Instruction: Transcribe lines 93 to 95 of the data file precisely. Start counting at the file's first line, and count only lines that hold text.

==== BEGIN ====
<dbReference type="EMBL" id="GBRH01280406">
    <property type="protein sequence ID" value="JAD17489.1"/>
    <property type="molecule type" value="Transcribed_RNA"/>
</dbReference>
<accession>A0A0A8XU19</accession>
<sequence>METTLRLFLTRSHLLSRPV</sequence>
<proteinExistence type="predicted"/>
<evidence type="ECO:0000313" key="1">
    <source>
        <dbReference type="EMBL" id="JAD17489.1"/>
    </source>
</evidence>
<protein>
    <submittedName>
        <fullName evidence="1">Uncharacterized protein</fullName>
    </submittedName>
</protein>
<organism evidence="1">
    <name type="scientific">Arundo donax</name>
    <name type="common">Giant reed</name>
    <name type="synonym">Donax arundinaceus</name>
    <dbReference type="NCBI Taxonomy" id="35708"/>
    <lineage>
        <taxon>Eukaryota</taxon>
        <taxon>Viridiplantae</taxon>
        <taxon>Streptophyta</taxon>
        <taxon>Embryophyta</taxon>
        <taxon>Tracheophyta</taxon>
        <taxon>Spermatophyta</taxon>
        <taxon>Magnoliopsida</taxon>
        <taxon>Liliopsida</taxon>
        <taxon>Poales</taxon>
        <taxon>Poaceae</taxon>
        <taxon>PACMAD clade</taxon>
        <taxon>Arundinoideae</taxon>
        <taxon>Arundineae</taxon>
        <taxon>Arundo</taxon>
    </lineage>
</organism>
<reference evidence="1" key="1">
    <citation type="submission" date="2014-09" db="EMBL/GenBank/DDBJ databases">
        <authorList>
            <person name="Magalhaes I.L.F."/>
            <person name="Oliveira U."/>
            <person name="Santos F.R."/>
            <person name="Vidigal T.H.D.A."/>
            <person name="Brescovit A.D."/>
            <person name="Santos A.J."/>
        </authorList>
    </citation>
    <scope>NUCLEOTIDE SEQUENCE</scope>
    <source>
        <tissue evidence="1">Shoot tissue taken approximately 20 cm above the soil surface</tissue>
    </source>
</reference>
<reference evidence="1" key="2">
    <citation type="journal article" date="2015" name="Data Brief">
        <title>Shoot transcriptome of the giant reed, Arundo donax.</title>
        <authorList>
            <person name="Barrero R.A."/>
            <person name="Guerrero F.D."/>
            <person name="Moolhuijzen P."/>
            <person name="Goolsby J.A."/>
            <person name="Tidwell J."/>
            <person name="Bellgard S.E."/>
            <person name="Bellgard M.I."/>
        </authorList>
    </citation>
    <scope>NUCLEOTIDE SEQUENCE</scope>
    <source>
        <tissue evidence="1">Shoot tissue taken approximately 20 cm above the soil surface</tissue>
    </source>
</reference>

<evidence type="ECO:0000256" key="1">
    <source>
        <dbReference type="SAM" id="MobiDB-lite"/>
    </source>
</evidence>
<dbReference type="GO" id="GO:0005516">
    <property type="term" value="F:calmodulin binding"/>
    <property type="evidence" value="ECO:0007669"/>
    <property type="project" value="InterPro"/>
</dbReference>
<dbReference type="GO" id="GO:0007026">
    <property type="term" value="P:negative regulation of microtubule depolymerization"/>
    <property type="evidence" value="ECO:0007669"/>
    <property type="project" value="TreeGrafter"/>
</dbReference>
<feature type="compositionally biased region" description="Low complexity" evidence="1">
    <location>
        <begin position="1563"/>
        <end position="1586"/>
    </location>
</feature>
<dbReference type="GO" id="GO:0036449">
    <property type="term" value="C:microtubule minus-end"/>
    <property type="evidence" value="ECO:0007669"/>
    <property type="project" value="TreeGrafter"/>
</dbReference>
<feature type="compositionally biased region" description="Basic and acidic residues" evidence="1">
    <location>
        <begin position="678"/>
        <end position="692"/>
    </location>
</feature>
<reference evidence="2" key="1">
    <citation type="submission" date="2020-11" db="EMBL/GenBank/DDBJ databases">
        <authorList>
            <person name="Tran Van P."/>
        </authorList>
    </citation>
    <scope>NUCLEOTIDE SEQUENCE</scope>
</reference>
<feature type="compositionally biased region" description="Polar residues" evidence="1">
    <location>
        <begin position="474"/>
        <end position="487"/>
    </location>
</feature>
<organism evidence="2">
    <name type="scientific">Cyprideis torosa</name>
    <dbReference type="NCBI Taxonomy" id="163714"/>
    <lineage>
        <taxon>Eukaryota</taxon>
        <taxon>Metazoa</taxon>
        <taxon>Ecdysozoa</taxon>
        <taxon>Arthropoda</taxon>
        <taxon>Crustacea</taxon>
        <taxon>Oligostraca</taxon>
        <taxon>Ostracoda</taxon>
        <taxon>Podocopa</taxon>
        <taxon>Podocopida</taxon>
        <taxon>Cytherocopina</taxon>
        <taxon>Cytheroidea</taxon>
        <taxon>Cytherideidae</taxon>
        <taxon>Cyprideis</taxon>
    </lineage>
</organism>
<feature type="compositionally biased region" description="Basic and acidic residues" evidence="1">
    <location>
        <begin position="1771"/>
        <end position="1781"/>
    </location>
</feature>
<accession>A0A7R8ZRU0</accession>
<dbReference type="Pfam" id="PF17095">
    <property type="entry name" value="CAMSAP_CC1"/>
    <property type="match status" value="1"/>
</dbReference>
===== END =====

    </location>
</feature>
<dbReference type="GO" id="GO:0036449">